On 22 October 3a Celere was ordered to occupy Rikovo, Gorlovka and Nikitovka as well as Trudovaya’s oil pipeline. The 3a Celere continued the advance until the beginning of the Gorlovka-Rikovo operations, in which it assisted in breaking the envelopment of Chiaramonti Column (80th Infantry Regiment of Pasubio plus some support). The first attacks of 79th infantry regiment (Pasubio division) aided by dismounted cavalry was fended off, only when the 3rd Bersaglieri and 81st Infantry Regiment (Torino) joined the battle was the Chiaramonti column able to break out of the encirclement. This ended autumn operations for the CSIR.
The Christmas Battle

When the Germans lost Rostov, finally stopping their operations in mid December, CSIR fortified its defensive positions. "Pasubio" and "Torino" (51a Divisione Autotrasportabile) held the first line between Gorlovka and Kol David Orlovka, while PADA (3a Celere) was kept as a mobile reserve in Korsuni. Facing the Italian line there were two infantry divisions and two cavalry divisions. The Cavalry took part in very few operations during the in winter, since the bitter cold killed many of their mounts.

However, the PADA division did take part in the operation to advance the front defensive line, known as battle for Chazepetovka, in the first half of December.

Charging Cavalleria!
Meanwhile the Soviets prepared their own winter offensive, and the CSIR sector was attacked on Christmas Day. PADA held the most exposed sector, to the south, as it was the linking point between the CSIR and the rest of the German 1. Armee. The Soviets were able to take the Charzyk road that linked the sector with Stalino, the only road suitable for heavy trucks.

Eventually 3a Celere were able to stabilise their line, but without its Cavalry, only Bersaglieri and the 63rd CCNN legion took part in the battle. The battle itself lasted until 31 December.

Elements of the Division ("Novara" Regiment and "San Giorgio" Group, that had yet to see action, both dismounted) took part in the operations to stop the Soviet offensive to take Isyum, which began on 21 January 1942. The Soviet attack created a large bulge in the German line, as deep as 100km, so the Germans opted to encircle this bulge and destroy it. On 28 January German 17. Armee and 1. Panzerarmee were grouped in an Army Group under General von Kleist. Assigned to the northern sector were Kampfgruppe Mackensen, and the southern sector to XI Korps. Mackensen moved first and XI Korps followed soon after, but Kleist feared a Soviet counterattack on the Stalino-Grischino railway and asked the CSIR to assist in the operation. The Italian corps wasn’t ready yet to see action, and the only troops available were a Squadron Group of "Novara" cavalry regiment and "S.Giorgio" group, both dismounted, as well as two bridging battalions. These forces were grouped under Colonel Musino, and were sent to support Manckesen group. The Soviet soon counterattacked to save their forces, and Mackensen’s group found itself heavily engaged. Raggruppamento Musino, despite its odd composition, held the line and fended off many Soviet attacks.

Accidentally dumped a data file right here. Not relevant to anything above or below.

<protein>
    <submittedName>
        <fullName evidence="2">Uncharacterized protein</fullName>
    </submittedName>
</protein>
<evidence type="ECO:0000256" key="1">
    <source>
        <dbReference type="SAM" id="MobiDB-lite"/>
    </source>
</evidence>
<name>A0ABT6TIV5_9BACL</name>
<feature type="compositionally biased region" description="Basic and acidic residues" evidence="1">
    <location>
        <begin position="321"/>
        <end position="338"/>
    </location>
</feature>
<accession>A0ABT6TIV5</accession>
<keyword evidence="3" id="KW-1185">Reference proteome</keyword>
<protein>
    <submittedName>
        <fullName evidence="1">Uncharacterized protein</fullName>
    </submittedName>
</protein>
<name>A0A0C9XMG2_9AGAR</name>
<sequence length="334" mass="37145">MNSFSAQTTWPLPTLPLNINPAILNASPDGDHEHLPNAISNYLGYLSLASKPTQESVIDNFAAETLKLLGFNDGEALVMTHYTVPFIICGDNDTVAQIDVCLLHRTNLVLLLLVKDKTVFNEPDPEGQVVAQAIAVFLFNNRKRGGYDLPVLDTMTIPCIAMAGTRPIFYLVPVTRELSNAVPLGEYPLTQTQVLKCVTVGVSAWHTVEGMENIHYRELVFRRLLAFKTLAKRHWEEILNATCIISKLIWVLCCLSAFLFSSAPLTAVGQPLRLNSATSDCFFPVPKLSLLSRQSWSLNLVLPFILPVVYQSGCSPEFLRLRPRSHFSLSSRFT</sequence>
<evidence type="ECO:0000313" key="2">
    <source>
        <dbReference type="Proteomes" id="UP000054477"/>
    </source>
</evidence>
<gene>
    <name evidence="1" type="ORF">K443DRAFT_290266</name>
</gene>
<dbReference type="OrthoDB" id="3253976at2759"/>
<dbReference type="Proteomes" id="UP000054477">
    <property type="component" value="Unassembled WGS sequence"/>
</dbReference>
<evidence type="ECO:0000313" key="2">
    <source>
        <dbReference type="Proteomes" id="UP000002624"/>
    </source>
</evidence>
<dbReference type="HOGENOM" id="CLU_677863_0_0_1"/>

Italian cavalry on the move.

After this engagement the bridging battalions were retired from frontline combat, and the second Squadron Group of "Novara" was sent in its place. The offensive soon halted and it wasn’t until March that the Soviets renewed their attacks, but this time the Axis forces were ready to take them on. The bulged was transformed into a pocked, after which the summer offensive operations restarted.   

Raggruppamento Barbò

In March 1942 PADA was reorganized, being transformed into a motorized division with two Bersaglieri regiments and other units.